HELENA — State and local law enforcement officers in Montana do not have the authority to arrest people on federal civil immigration detainers, the Montana Supreme Court ruled Wednesday.
“This is a major victory for immigrants in Montana,” Alex Rate, legal director for the American Civil Liberties Union of Montana, said in a statement. “Immigrants throughout Montana must be treated the same as every other individual who is charged with a crime. They will enjoy the presumption of innocence, have the right to post bail and be free pending trial, and be free to step out from underneath the boot of over-aggressive federal immigration officials.”
The 7-0 ruling came in a lawsuit filed by the ACLU of Montana and others against Lincoln County in October 2018 after Agustin Ramon — a dual resident of Mexico and France — was arrested on charges of stealing prescription medication from a neighbor’s house in Eureka in August 2018.
Ramon’s bail was set at $25,000. But he did not post bond because the sheriff said he would comply with a Department of Homeland Security request to detain Ramon on their behalf for up to another 48 hours after any potential release date.
The ACLU argued in January, and the Montana Supreme Court agreed, that telling Ramon he would not be released if he posted bond constituted another arrest and that Montana law does not give local law enforcement officers the authority to arrest people based on civil immigration detainers.
“The Legislature has specifically authorized DHS officers to conduct arrest for state crimes … yet it has not done the inverse for state officers,” justices wrote.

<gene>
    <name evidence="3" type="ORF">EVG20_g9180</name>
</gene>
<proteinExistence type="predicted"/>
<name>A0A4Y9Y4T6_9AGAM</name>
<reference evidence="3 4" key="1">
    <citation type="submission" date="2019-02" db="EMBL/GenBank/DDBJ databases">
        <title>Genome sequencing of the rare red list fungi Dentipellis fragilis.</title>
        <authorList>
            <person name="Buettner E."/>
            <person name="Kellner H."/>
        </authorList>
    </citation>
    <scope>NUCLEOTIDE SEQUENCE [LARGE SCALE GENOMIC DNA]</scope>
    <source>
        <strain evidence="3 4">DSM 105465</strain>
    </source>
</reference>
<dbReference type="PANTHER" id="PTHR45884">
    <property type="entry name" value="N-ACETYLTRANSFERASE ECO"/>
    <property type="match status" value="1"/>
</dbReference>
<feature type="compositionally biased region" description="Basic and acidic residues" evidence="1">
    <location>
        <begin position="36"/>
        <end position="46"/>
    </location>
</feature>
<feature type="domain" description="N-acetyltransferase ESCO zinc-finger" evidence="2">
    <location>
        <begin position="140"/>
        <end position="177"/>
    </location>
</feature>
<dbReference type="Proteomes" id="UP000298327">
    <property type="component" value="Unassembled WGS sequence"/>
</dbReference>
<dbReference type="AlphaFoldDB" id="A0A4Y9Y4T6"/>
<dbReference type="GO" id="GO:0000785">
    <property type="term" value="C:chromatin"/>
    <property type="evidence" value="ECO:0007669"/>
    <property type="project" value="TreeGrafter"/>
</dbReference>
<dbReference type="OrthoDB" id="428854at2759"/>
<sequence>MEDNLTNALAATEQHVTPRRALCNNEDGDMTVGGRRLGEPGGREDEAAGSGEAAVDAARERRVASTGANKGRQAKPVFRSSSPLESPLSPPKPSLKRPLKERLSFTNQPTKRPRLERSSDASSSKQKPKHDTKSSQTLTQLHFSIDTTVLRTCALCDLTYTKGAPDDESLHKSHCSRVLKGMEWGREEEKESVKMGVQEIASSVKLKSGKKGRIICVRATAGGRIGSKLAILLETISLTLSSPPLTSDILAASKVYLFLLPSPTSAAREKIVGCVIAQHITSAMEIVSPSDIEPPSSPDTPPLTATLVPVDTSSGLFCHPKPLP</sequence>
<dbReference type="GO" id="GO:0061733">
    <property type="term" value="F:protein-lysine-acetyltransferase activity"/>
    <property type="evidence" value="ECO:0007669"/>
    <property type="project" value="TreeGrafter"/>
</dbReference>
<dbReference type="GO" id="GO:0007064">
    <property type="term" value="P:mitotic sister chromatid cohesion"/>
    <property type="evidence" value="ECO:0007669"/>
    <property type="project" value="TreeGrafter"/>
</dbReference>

The Montana decision matches those in several other states, including Minnesota, Massachusetts and New York, said Dan Galindo, an attorney for the ACLU.
The justices noted that while the Department of Homeland Security’s detainer policy is not a mandatory policy, President Donald Trump issued an executive order providing that “any jurisdictions that willfully refuse to comply” with such requests “are not eligible to receive Federal grants.”
“Depending on each jurisdiction’s dependence on federal funding, such policies promulgated by DHS and the President could result in unconstitutional ‘economic dragooning,’ ” the court noted in a footnote. Such coercion has been found unconstitutional in two California counties, the ruling states.
“We are thrilled that the Supreme Court picked up on the coercive effect of ‘voluntary’ detainer requests,” Rate said.
Justices Jim Rice, Dirk Sandefur and James Shea added that the ruling does not mean “that sheriffs are barred from any and all cooperation with federal authorities, such as communication between the agencies about detainees and their detention status, or cooperation in other arrest contexts.”
An attorney for the Montana Association of Counties, who argued the case on behalf of Lincoln County, did not immediately return a phone message seeking comment Wednesday. The U.S. Department of Justice declined to comment.
Ramon pleaded guilty to burglary in January 2019 and was given a six-year deferred sentence. He spent 203 days in jail before he was deported to France.
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